So now, hopefully, all is going as planned. We have the money. We have location. We have the offers out to people. Kevin and I went to the doctor cuz, you know, you have to get insured and bonded and stuff. We’re in motion to start pre-production January. February we start shooting. So as long as everything stays on track, yes, Jay and Silent Bob reboot will be made and I’m very excited because I definitely would love to do one more Jay and Bob movie before, you know, we get super old and too old to hang out with apes and swing from grappling hooks and all that good stuff. I think it’s going to be a lot of fun. The script’s super funny and it’ll be a lot of fun. And Kevin throws out all new humor with what’s going on today like with social media and this and that. I’m excited.

    Do you think your acting has improved when you watch the movies later on?

    I don’t like watching myself. I never watch the movies a bunch.

    I directed my own movie, and I just had a screening of it, and it was the first time I watched it—besides a little editing here and there that I’ve done and watching it to give notes—but never really sat down and watched it from beginning to end once it was complete until recently. And even though I directed it and I want to sit there, I’m also acting in it. And I’m in it so much. Again, I’m happy with what turned out, but I wish when we decided to make our movie that I wasn’t the main character. I wish I had casted someone else like Kevin did in Clerks—he was supposed to play Randall. I wish I had taken that advice, because—again, I liked it, and I liked the character—I’d get to set and I’d set up the shot; and then I’d have to go get make-up, wardrobe on for the character; and memorize my lines and we’d shoot a couple scenes, and I’d watch playback; and I didn’t really get to focus. Now that it’s done, same thing: I want to sit up there and watch the movie as a director, but I’m also going, “Ah! I hate watching myself. I wish I hadn’t done that. I should have done that better.” But again, I’m happy that someone gave me the opportunity.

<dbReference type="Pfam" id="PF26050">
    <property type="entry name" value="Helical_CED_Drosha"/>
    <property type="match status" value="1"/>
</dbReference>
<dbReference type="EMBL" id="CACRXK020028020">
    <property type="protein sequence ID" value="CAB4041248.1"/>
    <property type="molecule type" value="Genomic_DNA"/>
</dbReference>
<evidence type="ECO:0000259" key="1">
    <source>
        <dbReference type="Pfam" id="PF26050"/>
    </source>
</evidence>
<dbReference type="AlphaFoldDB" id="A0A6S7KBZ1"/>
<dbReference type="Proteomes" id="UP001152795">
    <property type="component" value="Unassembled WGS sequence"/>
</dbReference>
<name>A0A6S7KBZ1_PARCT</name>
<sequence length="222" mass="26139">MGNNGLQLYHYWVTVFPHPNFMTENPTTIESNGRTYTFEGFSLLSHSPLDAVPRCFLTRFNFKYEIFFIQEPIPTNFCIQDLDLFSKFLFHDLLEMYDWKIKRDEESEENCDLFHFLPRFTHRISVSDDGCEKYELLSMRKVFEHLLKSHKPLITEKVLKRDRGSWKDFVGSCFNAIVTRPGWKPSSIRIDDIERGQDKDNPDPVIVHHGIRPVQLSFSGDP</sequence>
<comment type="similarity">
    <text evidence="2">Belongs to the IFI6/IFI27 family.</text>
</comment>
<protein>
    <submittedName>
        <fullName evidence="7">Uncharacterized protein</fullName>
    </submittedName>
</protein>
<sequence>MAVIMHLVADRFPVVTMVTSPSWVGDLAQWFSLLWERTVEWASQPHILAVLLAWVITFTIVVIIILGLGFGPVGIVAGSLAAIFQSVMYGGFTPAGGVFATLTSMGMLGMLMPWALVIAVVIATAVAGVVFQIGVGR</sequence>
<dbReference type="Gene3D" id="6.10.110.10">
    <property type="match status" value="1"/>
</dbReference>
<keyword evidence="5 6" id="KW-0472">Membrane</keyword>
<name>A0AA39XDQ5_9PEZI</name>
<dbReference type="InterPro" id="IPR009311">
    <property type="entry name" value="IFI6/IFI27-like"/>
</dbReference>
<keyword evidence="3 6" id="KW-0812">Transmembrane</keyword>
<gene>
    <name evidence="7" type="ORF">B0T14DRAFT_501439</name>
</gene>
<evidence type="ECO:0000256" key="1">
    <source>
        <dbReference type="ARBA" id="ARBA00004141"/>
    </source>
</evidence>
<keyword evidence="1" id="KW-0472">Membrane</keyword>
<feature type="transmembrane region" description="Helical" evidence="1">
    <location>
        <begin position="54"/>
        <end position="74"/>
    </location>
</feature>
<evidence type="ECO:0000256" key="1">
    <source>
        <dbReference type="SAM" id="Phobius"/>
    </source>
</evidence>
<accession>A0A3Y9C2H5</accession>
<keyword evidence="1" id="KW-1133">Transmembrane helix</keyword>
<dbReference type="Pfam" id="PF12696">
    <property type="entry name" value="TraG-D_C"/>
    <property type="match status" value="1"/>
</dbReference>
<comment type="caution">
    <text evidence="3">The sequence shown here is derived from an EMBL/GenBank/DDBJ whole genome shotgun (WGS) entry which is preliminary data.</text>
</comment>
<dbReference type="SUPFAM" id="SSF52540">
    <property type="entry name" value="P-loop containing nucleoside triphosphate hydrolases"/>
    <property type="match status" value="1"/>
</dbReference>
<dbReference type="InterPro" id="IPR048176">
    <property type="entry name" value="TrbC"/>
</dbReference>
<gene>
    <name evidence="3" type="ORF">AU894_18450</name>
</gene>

I did a movie in London called Devil’s Tower, and it was this other producer-director. And when we were done—I did like three days on it—I was sitting with the producer and the co-writer and they were like, “Hey man, I like your stuff. What else have you wanted to do?” And I was telling him how people in the business only ask me to be the slapstick guy or the funny guy or the drug dealer or something. I really wish I could play a Hannibal Lector-type character, something a little more serious or sinister, or a cop even. Two months later, he sent me a script [for Madness in the Method] and said, “Hey, here’s an idea I have.” I liked it, but then I was like, “What about this instead of that? And it’s me being myself, but it’s about how I want to play these serious characters, but I’m never taken seriously. Then I wind up killing someone by mistake and it starts to snowball and I really like it.” We went back and forth with the ideas and he says, “I think I can get the money.” I told him, “Yeah, right,” because I’ve gotten told that before. Three months later, he says, “Bro, I literally got the money, and they want you to direct it and play in it.” So I’m happy the investors and my buddy Dom got me the opportunity to direct it because it can be hard when you haven’t directed something, for people to trust you to do it. I had one other opportunity a long time ago. Some dude had, like, a $1 million budget. And it was a good script. He said, “I want you to direct it.” He didn’t even want me to act in it. He just wanted me to be the director, but then it fell apart. It didn’t have to do with me—he had this location that a lot of the budget would have taken place in Vegas, where they were gonna have an old hotel that was gonna be torn down. But they were going to use it for the shooting, production, and all this stuff. They had it blocked out at a certain time, and then I guess the hotel was like, “We need it for this, this, and this,” and things sort of just fell apart. But again, I’m happy with the movie.